Kansas State University

Wild, Cats: K-State turns away No. 8 Kansas 70-63

K-State forward Nino Williams (11) battles with Kansas forward Perry Ellis (34) for a rebound under the K-State basket in Manhattan Monday night(February 23, 2015)
K-State forward Nino Williams (11) battles with Kansas forward Perry Ellis (34) for a rebound under the K-State basket in Manhattan Monday night(February 23, 2015) The Wichita Eagle

MANHATTAN – In the final seconds of Kansas State’s 70-63 victory over No. 8 Kansas on Monday at Bramlage Coliseum, when it became obvious the Wildcats were going to win, Thomas Gipson smiled and waved his arms at the student section roaring with excitement a few feet away.

He cherished the exchange, lingering near midcourt and ignoring the activity around him.

The reaction was understandable for the senior forward. He had been waiting for this all year.

A K-State basketball season filled with unusual and unpredictable results took its wildest, and most positive, turn Monday, setting off a party at midcourt the instant the final buzzer sounded.

The Wildcats (14-15, 7-9 Big 12), giving maximum effort in front of a juiced crowd, knocked off the Jayhawks (22-6, 11-4) to break a stretch of dismal play with their most uplifting victory.

They have now defeated Kansas at home in back-to-back seasons for the first time since 1983, before this arena was built. K-State coach Bruce Weber pushed that parallel hard.

“We showed them video of last year,” Weber said. “We made them sit on the bench and showed it to them. There were tears in my eyes. I told them, ‘It is a special memory you will remember for the rest of your life. Why not make another one?’”

Gipson helped make it happen by scoring 12 points and starting the game on a hot streak that energized the building. Then, as the game went on, Nino Williams poured in 15 points and Nigel Johnson entered hero territory by scoring a career-high 20.

Before K-State took the court Monday, Weber made something clear: he said one of his players, it didn’t matter who, would need to play a special game in order to give the Wildcats a shot against the favored Jayhawks.

Johnson took those words to heart, draining three-pointers without fear and aggressively attacking the basket. He made four of five shots from three, surprising KU defenders that sagged off him in the first half, and mixed things up by whizzing by them once they started playing closer.

“The environment was great, but you can easily come out and get overly excited,” Johnson said. “So I just tried to stay calm, and after I saw a couple shots fall I was just playing basketball and went from there.”

His production was particularly valuable given the struggles of leading scorer Marcus Foster, who scored six points on 13 shots.

“Nigel was huge,” Weber said. “He came out of nowhere. He was so bad against Baylor and then so good tonight … It feels good. We got them two years in a row. It is a big-time win for everybody.”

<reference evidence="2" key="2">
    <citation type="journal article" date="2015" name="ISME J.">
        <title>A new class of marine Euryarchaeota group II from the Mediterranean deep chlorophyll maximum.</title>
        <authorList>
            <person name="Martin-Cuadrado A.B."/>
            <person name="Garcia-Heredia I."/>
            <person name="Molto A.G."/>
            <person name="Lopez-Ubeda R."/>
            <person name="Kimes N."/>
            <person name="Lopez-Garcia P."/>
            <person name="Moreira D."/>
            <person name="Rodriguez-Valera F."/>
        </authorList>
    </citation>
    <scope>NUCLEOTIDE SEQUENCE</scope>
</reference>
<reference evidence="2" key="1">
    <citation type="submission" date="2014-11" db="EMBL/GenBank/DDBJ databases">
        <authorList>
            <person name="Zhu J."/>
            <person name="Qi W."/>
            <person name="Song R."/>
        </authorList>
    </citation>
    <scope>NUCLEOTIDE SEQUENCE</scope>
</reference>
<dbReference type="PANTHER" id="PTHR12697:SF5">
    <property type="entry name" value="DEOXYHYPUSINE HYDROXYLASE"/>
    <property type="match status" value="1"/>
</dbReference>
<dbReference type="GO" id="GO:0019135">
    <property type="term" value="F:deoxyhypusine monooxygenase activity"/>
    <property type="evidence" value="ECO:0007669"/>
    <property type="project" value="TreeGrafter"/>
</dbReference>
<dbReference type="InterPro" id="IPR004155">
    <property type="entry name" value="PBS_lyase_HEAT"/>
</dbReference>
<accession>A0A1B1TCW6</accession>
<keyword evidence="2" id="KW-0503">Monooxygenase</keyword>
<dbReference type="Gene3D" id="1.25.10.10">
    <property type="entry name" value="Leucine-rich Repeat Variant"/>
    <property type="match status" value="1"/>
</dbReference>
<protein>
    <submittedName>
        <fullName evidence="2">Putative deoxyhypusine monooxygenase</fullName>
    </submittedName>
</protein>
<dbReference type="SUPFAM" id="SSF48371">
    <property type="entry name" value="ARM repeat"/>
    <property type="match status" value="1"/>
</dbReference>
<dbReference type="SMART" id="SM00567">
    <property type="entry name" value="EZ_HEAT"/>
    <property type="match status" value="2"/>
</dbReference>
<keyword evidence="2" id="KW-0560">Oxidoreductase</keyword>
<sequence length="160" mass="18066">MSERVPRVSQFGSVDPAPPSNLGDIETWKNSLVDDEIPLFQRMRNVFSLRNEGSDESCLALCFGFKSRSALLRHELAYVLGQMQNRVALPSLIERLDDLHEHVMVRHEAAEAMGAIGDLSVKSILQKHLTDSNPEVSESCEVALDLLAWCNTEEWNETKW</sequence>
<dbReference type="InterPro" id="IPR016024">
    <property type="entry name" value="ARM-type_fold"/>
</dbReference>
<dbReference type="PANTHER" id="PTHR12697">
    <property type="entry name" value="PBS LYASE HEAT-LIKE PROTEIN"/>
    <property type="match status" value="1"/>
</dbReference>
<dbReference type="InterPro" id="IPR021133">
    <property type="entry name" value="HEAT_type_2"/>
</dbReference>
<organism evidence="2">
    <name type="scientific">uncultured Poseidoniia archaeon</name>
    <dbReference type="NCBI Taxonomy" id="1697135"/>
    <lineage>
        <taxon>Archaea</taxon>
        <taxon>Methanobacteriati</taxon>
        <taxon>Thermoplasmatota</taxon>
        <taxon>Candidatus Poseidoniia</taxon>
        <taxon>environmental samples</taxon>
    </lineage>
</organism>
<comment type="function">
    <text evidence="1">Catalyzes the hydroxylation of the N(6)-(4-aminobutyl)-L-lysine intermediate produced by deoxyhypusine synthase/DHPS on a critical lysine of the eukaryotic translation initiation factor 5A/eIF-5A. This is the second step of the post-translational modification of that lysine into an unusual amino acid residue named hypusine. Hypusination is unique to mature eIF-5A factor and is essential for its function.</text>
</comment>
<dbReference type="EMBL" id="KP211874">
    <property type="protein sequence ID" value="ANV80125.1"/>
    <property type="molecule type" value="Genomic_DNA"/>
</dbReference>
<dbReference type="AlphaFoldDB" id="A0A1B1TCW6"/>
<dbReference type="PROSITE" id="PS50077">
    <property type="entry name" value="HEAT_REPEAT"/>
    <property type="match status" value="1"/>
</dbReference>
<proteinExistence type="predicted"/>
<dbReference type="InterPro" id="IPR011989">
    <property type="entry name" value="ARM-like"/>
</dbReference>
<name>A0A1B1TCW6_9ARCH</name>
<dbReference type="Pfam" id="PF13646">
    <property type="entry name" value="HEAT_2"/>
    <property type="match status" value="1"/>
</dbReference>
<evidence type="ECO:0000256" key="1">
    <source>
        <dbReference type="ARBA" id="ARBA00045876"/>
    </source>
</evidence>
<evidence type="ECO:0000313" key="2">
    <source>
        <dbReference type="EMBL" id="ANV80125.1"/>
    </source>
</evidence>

Just about everyone wearing a K-State uniform played well. All of them played hard.

It was a winning formula the Wildcats had been working toward for weeks.

“We really didn’t have anything to lose so we just came out fighting,” Williams said. “They are the first-place team in the league and they get everybody’s best shot. We just gave them our best shot.”

The Wildcats entered the day coming off a pair of uncompetitive defeats against TCU and Baylor, and they had lost seven of their past eight games. Weber regularly complained about a lack of effort from his players.

It was a frustrating run of for everyone involved, but they bounced back in a big way against their in-state rivals.

“We just talked. We talked a lot,” Weber said. “We play well here. A week ago we played Oklahoma and gave one of our best efforts. We just said, ‘Hey, you have got to come together. You are going to regret it in the future if you don’t. The opportunities are slipping away.’ They focused on today and how they could be successful.”

K-State led 31-30 at halftime, but Kansas built a 41-33 lead early in the second period. For a moment it appeared as though K-State was on its way to another disappointing loss, especially with Perry Ellis scoring a game-high 24 points.

“I would vote him (Big 12 Player of the Year),” Weber said of Ellis. “He has carried them all year.”

But K-State answered back with a run of its own with Gipson hitting a pair of free throws to give the Wildcats a 55-54 lead with 8:01 remaining. They led the rest of the way, pulling ahead by enough to soak up the atmosphere before it was over.

It was a rewarding and relieving night for everyone involved.

Now the Wildcats can get back to .500 with a victory against Iowa State in their final home game on Saturday against Iowa State.

It was equally frustrating for Kansas, which lost its one-game lead in the conference standings and is now tied with Iowa State. The Jayhawks may find themselves in the unusual situation of rooting for the Wildcats later this week.

“Our league is a monster,” KU coach Bill Self said. “It’s not a bad thing to lose on the road. The team that plays the best the last two weeks has a good chance.”

K-State doesn’t have a conference championship or realistic postseason aspirations, but it will try to play equally hard as the season comes to a close.

It wants to recreate what it accomplished Monday.

“I am happy for Kansas State,” Weber said. “This is one of the best environments in the country. It is great to be a part of.”

Reach Kellis Robinett at krobinett@wichitaeagle.com. Follow him on Twitter: @kellisrobinett.

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